It's that time of year again, prom season. While many are rushing out to buy the perfect outfit, others are taking a more creative route. They are designing their own prom outfits, and the materials they are using may surprise you.
Prom is as sweet as candy - literally – A Wisconsin mom thought it would be a good idea to design her daughter's prom dress out of Starburst wrappers. The entire creation took a total of six years to produce. The crafty mom also made a matching vest, shoes and handbag with the same material.
Damage from a tornado last weekend has forced Shaw University in Raleigh, North Carolina, to cancel the rest of the semester, the school announced.
No one on campus was seriously injured, but dormitory rooms and the Willie E. Gary Student Center, where meals are served, were devastated. Windows and roofs were damaged in other buildings, and trees were toppled and lines were down all over campus, the school said in a press release.
"While we exist to educate these young men and women, our first priority is their safety and well-being," Shaw President Dr. Irma McClaurin said in a written statement aired by CNN affiliate WNCN. "With this widespread damage, we could not resume operations in time to continue classes over the next two weeks."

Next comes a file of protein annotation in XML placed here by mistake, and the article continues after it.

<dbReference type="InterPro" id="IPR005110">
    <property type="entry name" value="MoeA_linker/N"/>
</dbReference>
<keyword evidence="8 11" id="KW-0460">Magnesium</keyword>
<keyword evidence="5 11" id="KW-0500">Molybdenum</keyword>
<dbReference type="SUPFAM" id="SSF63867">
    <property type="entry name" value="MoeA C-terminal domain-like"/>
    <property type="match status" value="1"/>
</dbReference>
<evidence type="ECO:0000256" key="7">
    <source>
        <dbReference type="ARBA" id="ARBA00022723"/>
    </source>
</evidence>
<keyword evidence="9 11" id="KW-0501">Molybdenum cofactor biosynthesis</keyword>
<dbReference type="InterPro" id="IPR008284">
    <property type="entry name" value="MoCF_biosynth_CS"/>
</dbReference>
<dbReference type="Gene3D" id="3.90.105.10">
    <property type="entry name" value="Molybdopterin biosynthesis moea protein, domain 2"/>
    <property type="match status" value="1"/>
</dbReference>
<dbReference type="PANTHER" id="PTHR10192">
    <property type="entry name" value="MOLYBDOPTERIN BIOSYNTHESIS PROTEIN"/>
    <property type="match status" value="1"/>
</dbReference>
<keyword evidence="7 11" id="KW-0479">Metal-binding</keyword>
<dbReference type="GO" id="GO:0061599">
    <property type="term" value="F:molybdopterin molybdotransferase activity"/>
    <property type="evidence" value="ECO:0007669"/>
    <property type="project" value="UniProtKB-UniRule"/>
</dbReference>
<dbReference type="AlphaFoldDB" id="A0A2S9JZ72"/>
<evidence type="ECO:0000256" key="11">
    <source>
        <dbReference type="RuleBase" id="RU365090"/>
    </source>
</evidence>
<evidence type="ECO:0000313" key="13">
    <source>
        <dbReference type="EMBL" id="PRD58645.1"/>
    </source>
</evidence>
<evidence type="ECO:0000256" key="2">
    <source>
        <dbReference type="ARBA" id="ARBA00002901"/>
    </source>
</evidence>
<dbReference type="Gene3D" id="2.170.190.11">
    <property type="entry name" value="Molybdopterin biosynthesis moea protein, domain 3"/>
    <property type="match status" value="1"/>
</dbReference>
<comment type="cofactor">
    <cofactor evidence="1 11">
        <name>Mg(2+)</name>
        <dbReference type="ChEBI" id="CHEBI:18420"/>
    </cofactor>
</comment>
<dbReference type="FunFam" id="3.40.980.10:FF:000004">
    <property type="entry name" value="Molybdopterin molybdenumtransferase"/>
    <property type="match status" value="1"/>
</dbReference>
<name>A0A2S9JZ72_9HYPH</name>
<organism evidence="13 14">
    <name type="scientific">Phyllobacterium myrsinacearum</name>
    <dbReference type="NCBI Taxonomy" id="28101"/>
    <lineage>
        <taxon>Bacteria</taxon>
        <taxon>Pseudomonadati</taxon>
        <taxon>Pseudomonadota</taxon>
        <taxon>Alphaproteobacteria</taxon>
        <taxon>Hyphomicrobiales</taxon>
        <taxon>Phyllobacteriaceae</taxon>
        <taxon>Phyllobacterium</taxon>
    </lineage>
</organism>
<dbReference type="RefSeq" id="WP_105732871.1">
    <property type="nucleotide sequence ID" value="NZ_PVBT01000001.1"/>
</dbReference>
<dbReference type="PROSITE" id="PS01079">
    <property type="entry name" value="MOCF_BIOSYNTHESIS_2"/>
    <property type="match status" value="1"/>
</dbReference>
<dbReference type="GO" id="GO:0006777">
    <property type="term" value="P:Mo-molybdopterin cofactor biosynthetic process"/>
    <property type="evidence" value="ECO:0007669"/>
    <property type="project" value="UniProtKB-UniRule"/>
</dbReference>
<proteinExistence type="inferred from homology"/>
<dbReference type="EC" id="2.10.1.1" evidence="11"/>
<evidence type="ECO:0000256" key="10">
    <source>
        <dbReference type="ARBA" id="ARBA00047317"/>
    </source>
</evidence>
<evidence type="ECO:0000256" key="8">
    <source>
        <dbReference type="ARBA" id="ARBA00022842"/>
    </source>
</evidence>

A plane carrying Michelle Obama had to abort its landing on Monday after it came too close to a military C-17 cargo plane, according to a senior administration official and the Federal Aviation Administration.
The planes were three miles apart, when they are supposed to be five miles apart, the official told CNN. The Federal Aviation Administration is investigating what went wrong, as it is believed to be an air traffic controller mistake.
The White House does not believe the first lady's life was ever in danger, the senior official said.
The FAA said in a statement controllers at Andrews Air Force Base instructed an incoming Boeing 737 to perform a "go around" "because the plane did not have the required amount of separation" behind the military plane. The FAA is investigating. "The aircraft were never in any danger," the agency said.FULL STORY
U.S. Army Pfc. Bradley Manning, suspected of leaking classified information to the WikiLeaks website, is being moved is being moved to the Joint Regional Correctional Facility at Fort Leavenworth, Kansas, a defense official told CNN.
Manning, 23, had been held at Quantico Marine Base in Virginia. He is awaiting a decision on whether he will face a court martial.
Some highlights from the day's business news: